60% of Global Biodiversity Loss Linked to Meat Consumption

60% of Global Biodiversity Loss Linked to Meat Consumption
iStock/knape

Land used for livestock production – specifically the crops grown for animal feed (soy, corn, etc) —  is causing significant loss of global biodiversity, says a new report from the World Wildlife Fund.

According to the report, entitled “Appetite for Destruction,” 60 percent of all biodiversity loss across the planet can be traced back to livestock production.

“The world is consuming more animal protein than it needs and this is having a devastating effect on wildlife,” Duncan Williamson, WWF food policy manager, told the Guardian.

“We know a lot of people are aware that a meat-based diet has an impact on water and land, as well as causing greenhouse gas emissions, but few know the biggest issue of all comes from the crop-based feed the animals eat.”

Soybeans, which are high in protein and serve a crucial role in conventional livestock feed, are being farmed in regions like the Amazon, Congo Basin, Yangtze, and the Himalayan forests, that are already struggling with land and water management.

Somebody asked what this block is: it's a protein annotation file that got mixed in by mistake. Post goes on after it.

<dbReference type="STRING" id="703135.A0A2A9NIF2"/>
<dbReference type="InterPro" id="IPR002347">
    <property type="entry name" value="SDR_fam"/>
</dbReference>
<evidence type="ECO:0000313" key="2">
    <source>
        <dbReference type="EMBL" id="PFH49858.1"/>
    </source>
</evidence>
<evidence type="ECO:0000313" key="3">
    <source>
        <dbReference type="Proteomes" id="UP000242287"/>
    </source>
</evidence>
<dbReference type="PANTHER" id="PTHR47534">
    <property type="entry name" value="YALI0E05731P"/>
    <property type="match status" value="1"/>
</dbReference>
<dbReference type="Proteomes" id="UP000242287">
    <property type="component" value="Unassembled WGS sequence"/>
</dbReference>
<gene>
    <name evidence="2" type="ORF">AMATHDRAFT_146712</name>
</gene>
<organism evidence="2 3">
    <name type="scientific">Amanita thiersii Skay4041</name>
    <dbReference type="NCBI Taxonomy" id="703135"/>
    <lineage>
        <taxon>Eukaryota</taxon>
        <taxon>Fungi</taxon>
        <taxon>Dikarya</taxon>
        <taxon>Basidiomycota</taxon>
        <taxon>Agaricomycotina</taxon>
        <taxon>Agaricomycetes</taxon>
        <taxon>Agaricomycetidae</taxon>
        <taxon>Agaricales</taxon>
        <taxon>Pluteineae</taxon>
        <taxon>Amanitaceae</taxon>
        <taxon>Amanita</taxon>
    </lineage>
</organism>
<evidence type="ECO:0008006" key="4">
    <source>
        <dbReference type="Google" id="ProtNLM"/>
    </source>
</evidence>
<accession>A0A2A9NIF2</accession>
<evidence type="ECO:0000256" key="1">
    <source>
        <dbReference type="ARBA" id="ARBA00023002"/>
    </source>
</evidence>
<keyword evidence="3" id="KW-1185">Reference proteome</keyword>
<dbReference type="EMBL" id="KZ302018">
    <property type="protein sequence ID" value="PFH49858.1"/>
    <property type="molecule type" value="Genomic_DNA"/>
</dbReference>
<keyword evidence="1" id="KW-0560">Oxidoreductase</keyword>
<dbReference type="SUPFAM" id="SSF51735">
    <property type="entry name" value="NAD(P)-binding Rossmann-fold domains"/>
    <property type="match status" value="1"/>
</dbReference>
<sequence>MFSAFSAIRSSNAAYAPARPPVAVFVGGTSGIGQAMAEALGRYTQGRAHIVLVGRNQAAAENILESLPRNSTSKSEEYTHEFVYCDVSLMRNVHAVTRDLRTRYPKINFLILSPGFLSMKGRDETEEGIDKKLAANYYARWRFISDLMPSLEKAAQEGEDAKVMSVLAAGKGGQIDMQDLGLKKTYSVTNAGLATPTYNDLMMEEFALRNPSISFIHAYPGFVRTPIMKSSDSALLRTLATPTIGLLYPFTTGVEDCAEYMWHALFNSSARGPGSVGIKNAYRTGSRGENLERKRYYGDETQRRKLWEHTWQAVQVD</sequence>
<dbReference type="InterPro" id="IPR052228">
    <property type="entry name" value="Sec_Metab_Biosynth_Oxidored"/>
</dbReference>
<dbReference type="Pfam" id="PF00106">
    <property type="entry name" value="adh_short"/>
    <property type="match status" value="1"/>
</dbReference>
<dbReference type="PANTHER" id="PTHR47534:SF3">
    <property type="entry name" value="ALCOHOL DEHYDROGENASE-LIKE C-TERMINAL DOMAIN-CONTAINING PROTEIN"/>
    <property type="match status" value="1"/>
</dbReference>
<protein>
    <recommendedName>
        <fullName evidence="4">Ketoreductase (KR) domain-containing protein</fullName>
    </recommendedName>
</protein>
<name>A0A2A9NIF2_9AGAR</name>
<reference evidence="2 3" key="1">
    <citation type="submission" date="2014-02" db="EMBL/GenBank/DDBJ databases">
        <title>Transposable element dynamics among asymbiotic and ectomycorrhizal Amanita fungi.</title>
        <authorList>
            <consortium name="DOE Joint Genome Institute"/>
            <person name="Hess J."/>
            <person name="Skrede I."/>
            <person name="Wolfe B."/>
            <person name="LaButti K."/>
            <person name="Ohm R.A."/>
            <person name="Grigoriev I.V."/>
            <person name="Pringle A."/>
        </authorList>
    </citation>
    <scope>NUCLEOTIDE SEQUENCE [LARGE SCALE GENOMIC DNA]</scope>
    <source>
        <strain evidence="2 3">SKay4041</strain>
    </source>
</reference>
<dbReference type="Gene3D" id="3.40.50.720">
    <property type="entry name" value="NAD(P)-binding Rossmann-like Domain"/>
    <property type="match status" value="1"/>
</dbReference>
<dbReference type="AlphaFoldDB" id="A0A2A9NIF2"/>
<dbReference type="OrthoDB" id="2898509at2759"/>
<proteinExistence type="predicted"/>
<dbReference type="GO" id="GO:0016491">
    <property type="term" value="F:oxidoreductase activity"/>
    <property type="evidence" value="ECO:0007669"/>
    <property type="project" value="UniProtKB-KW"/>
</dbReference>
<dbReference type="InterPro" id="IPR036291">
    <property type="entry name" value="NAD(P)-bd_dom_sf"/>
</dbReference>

“Many of these high-risk regions already suffer significant pressure on land and water resources, are not adequately covered by conservation schemes,” the report notes. “The growing demand for livestock products and the associated intensification and agricultural expansion threaten the biodiversity of these areas and the resource and water security of their inhabitants, as well as the stability of our food supply.”

The report highlights a six-point set of “Livewell” principles that include reducing meat intake, eating more and a wider variety of plants, create less food waste, support sustainable food growers, and reduce consumption of foods high in sugar, salt, and fat to have a positive impact on the planet and reduce some of the loss caused by meat production.

“For people and nature to thrive we need to consume and produce food differently. If we just stuck to the nutritionally recommended amount of protein, rather than overconsuming, an area 1.5 times the size of the European Union would be saved from agricultural production,” Williamson said. “Eating less animal protein would allow us to farm in a more sustainable way, with less impact on the environment and healthier and more nutritious food.”

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Jill Ettinger

Jill Ettinger is a Los Angeles-based journalist and editor focused on the global food system and how it intersects with our cultural traditions, diet preferences, health, and politics. She is the senior editor for sister websites OrganicAuthority.com and EcoSalon.com, and works as a research associate and editor with the Cornucopia Institute, the organic industry watchdog group. Jill has been featured in The Huffington Post, MTV, Reality Sandwich, and Eat Drink Better. www.jillettinger.com.